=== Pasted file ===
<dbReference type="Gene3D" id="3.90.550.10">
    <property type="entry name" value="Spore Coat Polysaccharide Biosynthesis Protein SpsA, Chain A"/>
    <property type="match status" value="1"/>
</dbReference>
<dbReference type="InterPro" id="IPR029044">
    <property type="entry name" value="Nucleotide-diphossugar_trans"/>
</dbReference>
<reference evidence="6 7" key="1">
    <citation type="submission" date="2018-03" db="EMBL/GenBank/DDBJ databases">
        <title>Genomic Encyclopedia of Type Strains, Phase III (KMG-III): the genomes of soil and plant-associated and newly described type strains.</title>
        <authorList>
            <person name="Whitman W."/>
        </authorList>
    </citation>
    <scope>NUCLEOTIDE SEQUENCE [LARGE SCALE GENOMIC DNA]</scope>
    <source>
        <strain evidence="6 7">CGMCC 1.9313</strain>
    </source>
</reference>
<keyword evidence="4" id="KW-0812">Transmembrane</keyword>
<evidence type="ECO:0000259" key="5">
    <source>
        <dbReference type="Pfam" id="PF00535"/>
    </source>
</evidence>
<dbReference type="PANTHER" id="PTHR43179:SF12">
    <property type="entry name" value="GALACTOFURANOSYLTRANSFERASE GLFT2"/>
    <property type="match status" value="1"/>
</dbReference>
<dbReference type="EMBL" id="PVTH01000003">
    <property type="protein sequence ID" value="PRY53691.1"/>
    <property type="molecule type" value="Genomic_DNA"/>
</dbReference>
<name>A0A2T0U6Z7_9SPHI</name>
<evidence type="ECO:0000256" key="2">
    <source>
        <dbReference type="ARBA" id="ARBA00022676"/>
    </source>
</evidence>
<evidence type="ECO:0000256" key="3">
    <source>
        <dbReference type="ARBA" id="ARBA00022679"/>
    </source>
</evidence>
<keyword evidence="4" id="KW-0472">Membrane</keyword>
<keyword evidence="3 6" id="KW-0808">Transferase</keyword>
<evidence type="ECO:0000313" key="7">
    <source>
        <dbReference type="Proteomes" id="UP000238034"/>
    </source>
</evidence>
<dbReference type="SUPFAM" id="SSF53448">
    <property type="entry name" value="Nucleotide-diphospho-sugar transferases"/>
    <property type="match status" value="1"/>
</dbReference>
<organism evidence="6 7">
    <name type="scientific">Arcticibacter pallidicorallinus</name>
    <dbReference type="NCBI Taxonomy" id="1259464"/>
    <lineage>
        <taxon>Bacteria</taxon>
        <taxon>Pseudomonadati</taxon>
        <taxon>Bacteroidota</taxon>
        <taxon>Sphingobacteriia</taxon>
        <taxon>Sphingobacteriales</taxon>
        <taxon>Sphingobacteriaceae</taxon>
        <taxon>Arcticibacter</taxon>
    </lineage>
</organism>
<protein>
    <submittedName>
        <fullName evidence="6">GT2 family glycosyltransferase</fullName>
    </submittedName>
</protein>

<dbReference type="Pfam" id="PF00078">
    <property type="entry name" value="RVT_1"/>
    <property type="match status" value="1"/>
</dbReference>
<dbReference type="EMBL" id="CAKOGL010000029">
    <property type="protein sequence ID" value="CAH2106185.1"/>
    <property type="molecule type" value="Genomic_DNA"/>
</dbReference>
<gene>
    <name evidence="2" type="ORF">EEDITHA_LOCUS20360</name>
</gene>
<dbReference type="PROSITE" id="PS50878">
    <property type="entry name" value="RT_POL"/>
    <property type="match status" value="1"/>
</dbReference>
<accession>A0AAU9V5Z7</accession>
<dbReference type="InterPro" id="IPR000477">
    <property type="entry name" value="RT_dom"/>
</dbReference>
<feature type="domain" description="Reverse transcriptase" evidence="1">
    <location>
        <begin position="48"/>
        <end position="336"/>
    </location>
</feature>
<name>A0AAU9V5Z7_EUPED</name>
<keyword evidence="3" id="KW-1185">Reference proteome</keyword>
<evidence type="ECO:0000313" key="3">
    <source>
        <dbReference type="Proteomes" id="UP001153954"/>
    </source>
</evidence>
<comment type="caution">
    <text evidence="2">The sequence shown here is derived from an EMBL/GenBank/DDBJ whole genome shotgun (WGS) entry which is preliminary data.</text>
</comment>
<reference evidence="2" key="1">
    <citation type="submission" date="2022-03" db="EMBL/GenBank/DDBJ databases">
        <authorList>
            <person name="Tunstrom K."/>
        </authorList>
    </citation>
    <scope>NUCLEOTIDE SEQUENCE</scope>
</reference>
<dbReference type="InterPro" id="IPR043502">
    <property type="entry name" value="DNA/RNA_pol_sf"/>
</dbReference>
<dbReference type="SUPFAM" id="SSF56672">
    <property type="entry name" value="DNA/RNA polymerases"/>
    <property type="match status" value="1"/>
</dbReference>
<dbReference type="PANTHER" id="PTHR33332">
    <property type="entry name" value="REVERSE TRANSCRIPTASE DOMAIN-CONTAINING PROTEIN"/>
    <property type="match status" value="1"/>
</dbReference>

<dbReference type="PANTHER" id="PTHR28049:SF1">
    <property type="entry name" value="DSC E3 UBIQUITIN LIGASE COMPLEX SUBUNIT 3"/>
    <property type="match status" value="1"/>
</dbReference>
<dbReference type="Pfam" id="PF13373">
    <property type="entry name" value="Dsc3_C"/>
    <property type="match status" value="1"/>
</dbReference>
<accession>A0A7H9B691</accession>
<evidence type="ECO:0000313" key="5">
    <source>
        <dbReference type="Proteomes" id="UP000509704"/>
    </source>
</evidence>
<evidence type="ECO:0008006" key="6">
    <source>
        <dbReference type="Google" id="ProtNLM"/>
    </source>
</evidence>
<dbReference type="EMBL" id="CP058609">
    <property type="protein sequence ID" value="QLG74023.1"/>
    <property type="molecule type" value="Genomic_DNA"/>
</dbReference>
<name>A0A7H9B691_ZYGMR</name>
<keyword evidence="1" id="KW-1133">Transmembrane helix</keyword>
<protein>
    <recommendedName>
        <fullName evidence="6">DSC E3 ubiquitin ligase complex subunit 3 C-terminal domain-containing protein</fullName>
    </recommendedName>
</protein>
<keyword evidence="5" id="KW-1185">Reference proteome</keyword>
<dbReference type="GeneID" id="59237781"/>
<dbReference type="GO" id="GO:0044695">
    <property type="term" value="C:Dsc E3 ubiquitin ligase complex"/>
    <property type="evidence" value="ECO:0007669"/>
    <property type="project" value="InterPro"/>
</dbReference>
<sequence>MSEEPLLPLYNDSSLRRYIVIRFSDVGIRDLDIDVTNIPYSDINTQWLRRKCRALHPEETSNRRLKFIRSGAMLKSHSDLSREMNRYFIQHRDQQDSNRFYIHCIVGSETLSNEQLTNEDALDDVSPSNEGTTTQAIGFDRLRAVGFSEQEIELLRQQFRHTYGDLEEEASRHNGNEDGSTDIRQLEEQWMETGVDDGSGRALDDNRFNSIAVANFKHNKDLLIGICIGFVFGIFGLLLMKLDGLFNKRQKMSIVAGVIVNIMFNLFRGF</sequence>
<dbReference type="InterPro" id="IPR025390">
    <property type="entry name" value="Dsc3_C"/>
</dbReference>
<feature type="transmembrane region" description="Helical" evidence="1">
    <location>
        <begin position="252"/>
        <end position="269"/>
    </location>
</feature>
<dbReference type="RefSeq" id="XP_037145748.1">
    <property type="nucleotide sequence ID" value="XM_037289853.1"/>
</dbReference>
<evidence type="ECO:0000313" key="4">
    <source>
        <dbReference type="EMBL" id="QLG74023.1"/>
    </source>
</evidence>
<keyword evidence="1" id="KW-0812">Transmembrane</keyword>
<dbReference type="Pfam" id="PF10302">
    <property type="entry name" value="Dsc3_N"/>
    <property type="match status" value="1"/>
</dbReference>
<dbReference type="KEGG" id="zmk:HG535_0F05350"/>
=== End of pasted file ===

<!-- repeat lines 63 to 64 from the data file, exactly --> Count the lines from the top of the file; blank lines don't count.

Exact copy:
        <taxon>Sphingobacteriia</taxon>
        <taxon>Sphingobacteriales</taxon>